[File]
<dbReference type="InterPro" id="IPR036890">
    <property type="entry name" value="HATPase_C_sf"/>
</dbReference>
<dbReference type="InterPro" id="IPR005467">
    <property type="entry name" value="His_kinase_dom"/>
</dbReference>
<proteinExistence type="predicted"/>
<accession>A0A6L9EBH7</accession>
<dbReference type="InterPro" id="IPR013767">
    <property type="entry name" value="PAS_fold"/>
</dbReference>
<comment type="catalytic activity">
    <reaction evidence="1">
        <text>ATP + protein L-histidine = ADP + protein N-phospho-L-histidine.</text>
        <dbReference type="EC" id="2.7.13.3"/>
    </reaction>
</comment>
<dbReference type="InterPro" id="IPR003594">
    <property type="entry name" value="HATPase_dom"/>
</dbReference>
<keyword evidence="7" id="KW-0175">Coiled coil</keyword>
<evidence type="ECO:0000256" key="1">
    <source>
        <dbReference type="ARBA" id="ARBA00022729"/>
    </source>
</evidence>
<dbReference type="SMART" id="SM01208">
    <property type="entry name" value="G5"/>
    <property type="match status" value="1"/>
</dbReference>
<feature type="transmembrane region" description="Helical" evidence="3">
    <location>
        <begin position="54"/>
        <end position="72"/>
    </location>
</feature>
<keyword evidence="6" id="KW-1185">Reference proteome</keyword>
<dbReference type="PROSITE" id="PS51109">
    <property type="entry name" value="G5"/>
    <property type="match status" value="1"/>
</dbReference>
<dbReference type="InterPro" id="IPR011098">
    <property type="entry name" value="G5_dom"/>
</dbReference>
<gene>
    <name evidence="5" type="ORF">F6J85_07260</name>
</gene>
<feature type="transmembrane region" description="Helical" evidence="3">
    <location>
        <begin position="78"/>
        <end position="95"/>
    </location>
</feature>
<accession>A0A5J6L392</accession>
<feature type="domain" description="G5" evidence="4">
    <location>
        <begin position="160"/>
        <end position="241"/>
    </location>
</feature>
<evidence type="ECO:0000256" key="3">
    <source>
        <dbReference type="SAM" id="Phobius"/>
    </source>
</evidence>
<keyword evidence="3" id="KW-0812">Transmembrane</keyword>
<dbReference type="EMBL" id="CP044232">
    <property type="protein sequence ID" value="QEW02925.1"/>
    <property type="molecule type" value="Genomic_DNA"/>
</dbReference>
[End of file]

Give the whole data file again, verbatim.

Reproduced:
<dbReference type="InterPro" id="IPR036890">
    <property type="entry name" value="HATPase_C_sf"/>
</dbReference>
<dbReference type="InterPro" id="IPR005467">
    <property type="entry name" value="His_kinase_dom"/>
</dbReference>
<proteinExistence type="predicted"/>
<accession>A0A6L9EBH7</accession>
<dbReference type="InterPro" id="IPR013767">
    <property type="entry name" value="PAS_fold"/>
</dbReference>
<comment type="catalytic activity">
    <reaction evidence="1">
        <text>ATP + protein L-histidine = ADP + protein N-phospho-L-histidine.</text>
        <dbReference type="EC" id="2.7.13.3"/>
    </reaction>
</comment>
<dbReference type="InterPro" id="IPR003594">
    <property type="entry name" value="HATPase_dom"/>
</dbReference>
<keyword evidence="7" id="KW-0175">Coiled coil</keyword>
<evidence type="ECO:0000256" key="1">
    <source>
        <dbReference type="ARBA" id="ARBA00022729"/>
    </source>
</evidence>
<dbReference type="SMART" id="SM01208">
    <property type="entry name" value="G5"/>
    <property type="match status" value="1"/>
</dbReference>
<feature type="transmembrane region" description="Helical" evidence="3">
    <location>
        <begin position="54"/>
        <end position="72"/>
    </location>
</feature>
<keyword evidence="6" id="KW-1185">Reference proteome</keyword>
<dbReference type="PROSITE" id="PS51109">
    <property type="entry name" value="G5"/>
    <property type="match status" value="1"/>
</dbReference>
<dbReference type="InterPro" id="IPR011098">
    <property type="entry name" value="G5_dom"/>
</dbReference>
<gene>
    <name evidence="5" type="ORF">F6J85_07260</name>
</gene>
<feature type="transmembrane region" description="Helical" evidence="3">
    <location>
        <begin position="78"/>
        <end position="95"/>
    </location>
</feature>
<accession>A0A5J6L392</accession>
<feature type="domain" description="G5" evidence="4">
    <location>
        <begin position="160"/>
        <end position="241"/>
    </location>
</feature>
<evidence type="ECO:0000256" key="3">
    <source>
        <dbReference type="SAM" id="Phobius"/>
    </source>
</evidence>
<keyword evidence="3" id="KW-0812">Transmembrane</keyword>
<dbReference type="EMBL" id="CP044232">
    <property type="protein sequence ID" value="QEW02925.1"/>
    <property type="molecule type" value="Genomic_DNA"/>
</dbReference>